The Chesterfield Canal was constructed between 1771 and 1777 at the height of the Industrial Revolution, with its rapidly increasing use of steam power. These two developments, together with numerous technical and mechanical innovations, resulted in a growing and  insatiable appetite for coal, Iron and other heavy raw materials.  Likewise, the carriage of finished products to home and export markets was being hampered by the transport logistics of the day: access to main artery of the North Midlands, the Trent, was limited to horse and cart or subject to the whims of the Idle and other small rivers.  Under the Leadership of the Duke of Newcastle and several other large landlords, who owned mineral rights – and with the support of local towns along the proposed route- “The Company of Proprietors of the Canal Navigation from Chesterfield to the River Trent” was incorporated in 1771.  The share capital raised was £100,000.  The Company appointed James Brindley as its Chief Engineer.  Originally the plan had been for ‘narrow boats’ (requiring 7ft locks) only, but nine shareholders funded the extra cost of installing ’broad locks’ (14ft) as far as Retford.  Apart from allowing a far cheaper delivery of coal (which halved in price), the canal was  also to  build up a thriving trade a wide range of cargoes including iron, lead, sand, cement, gravel, bricks, timber and later, ‘wark’  (a kind of mud used in the cutlery and other trades).  And it was carry stone from the South Anston quarries to the Trent (and hence to London via the coast and Thames) which was used to construct the then new Houses of Parliament we know today. The business traded profitably up to around 1845, at one point paying a dividend of 7%!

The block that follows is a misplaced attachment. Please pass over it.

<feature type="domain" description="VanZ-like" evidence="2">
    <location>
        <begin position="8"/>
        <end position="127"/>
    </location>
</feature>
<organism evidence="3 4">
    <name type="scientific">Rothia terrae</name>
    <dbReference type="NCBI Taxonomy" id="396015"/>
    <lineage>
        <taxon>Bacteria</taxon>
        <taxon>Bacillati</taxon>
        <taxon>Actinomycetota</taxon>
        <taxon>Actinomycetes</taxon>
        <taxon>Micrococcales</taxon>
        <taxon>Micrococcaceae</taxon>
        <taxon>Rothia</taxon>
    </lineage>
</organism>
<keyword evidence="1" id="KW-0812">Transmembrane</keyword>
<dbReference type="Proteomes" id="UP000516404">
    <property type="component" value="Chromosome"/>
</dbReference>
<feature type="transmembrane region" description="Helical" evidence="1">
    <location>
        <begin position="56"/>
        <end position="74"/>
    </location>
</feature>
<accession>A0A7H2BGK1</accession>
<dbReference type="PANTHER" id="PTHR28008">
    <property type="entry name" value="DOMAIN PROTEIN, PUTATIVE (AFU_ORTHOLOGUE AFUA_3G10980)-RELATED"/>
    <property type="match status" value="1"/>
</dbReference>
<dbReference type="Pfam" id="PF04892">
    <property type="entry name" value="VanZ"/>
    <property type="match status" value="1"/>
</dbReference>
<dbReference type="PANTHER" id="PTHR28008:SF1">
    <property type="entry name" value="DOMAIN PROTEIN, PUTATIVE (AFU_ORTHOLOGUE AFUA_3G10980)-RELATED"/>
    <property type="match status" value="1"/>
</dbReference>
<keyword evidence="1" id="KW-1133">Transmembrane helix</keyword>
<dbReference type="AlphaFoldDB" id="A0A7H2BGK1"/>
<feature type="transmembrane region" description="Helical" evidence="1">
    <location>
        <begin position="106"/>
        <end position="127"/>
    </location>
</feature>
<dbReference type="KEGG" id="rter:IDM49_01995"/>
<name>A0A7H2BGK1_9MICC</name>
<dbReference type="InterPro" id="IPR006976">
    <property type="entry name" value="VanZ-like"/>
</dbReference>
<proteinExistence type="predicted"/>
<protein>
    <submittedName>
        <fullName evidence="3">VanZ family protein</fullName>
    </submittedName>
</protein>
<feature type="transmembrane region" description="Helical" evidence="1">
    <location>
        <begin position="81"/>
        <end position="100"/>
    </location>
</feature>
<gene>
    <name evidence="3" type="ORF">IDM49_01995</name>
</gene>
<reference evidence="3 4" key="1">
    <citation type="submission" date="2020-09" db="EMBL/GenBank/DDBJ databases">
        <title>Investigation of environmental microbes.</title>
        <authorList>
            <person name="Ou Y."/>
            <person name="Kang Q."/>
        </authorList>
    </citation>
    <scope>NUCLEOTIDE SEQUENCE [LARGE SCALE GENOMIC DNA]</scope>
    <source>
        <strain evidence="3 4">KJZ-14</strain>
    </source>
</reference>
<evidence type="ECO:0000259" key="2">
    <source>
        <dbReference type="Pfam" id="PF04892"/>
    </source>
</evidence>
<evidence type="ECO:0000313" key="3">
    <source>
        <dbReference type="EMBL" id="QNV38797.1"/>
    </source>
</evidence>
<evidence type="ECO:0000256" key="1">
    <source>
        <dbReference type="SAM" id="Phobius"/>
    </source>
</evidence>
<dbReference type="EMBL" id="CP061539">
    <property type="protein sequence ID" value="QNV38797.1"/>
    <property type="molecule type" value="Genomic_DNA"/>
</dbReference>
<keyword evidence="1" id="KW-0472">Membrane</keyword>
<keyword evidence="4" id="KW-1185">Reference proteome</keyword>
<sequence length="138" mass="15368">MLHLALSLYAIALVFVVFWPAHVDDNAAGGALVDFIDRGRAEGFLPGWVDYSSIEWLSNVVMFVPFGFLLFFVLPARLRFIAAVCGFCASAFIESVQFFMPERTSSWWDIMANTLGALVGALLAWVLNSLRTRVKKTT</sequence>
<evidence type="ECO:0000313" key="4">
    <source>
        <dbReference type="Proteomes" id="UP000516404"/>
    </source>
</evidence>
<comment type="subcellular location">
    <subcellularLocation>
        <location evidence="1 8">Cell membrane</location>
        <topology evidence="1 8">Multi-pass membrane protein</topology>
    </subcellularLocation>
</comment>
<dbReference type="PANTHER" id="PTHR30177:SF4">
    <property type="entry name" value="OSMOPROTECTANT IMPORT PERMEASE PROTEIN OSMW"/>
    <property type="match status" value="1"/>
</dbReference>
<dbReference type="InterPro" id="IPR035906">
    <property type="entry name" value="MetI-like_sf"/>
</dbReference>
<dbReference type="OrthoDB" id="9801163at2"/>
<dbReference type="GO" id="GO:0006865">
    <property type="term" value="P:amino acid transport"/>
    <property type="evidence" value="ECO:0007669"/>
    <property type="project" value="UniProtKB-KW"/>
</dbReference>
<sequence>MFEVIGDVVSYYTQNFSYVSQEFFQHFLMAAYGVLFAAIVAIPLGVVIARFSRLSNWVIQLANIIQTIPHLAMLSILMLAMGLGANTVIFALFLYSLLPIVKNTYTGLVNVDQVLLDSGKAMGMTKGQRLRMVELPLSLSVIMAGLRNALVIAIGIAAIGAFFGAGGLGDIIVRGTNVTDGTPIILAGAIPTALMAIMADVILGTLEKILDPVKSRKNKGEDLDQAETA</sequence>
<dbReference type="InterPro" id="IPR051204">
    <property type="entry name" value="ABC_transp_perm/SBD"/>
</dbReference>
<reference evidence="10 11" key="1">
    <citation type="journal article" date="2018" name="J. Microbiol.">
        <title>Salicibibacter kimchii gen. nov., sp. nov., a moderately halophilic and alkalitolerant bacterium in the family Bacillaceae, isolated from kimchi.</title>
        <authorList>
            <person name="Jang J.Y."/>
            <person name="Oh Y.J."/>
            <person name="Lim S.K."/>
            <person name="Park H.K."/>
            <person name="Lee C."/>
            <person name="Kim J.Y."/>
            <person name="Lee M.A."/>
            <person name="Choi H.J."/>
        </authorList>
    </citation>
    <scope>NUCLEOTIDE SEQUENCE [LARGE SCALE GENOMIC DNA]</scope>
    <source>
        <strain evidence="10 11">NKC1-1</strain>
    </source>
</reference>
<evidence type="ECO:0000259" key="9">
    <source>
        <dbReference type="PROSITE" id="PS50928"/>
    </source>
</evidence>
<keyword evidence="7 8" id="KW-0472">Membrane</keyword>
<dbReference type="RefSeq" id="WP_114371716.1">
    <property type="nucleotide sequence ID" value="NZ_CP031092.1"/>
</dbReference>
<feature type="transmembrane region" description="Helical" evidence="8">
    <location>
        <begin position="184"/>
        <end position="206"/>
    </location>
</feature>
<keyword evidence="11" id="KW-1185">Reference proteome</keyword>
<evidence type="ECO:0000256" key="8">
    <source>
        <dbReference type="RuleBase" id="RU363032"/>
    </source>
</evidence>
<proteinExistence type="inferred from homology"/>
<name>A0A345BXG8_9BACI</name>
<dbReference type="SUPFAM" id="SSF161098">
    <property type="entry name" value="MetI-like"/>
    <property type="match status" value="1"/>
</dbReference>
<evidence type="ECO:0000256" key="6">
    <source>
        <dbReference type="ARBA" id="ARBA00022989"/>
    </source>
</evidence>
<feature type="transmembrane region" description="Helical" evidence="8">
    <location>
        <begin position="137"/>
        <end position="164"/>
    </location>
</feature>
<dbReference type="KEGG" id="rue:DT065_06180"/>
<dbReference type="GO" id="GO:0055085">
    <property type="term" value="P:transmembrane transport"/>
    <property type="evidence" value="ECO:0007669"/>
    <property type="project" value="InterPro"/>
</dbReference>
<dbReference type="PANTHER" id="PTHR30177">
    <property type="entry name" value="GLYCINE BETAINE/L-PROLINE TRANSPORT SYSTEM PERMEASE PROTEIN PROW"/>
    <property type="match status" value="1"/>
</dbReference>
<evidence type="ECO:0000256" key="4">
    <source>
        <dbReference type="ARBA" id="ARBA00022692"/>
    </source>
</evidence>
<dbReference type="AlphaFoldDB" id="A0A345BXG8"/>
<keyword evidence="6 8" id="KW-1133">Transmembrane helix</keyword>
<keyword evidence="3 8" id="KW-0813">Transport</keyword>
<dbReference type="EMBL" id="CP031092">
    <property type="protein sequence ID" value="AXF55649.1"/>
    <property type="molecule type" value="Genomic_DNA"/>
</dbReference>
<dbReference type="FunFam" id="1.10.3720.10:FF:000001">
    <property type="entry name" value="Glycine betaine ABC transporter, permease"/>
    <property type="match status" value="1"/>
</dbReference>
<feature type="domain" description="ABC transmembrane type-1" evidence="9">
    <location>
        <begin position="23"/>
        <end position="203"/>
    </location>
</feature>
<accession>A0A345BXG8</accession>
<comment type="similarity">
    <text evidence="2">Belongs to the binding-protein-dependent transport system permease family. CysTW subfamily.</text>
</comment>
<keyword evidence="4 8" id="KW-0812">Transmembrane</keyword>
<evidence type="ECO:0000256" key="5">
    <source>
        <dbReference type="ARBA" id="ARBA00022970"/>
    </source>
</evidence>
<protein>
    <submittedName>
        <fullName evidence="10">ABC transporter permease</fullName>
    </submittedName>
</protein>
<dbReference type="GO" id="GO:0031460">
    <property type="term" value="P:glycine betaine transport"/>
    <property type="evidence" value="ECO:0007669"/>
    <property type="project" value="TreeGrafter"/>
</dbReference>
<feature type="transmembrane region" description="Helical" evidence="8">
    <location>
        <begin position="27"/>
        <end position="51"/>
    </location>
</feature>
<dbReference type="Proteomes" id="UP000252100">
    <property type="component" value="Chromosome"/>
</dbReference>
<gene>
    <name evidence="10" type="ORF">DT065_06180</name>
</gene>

Before the Norwood tunnel collapse, the main turning point in the canal’s fortunes was the advent of what became the Manchester, Sheffield and Lincoln Railway (from 1890 the Great Central), which effectively took the business over in 1845.  The MSL did not, however, use part of the Canal as a track-bed as originally proposed. It was to remain in railway operation and ownership (LNER from 1923) up to nationalisation in 1948 thence becoming the responsibility of British Waterways.  By that point, rapidly developing and more flexible road transport was to take over the vast majority of freight traffic, leading to formal closure in 1960.  Under the Transport Act of 1968, the eastern Worksop-Stockwith section (which remained in water but in parts clogged by weed), was designated for leisure use, but this was only after much campaigning, led by the Worksop and Retford Boat Club.  Sadly, the section west of Norwood was to be sold off in parts for development.  Years of neglect were to follow together with some destruction of locks etc and the construction of new over bridges with insufficient headroom to allow a boat or horse to pass.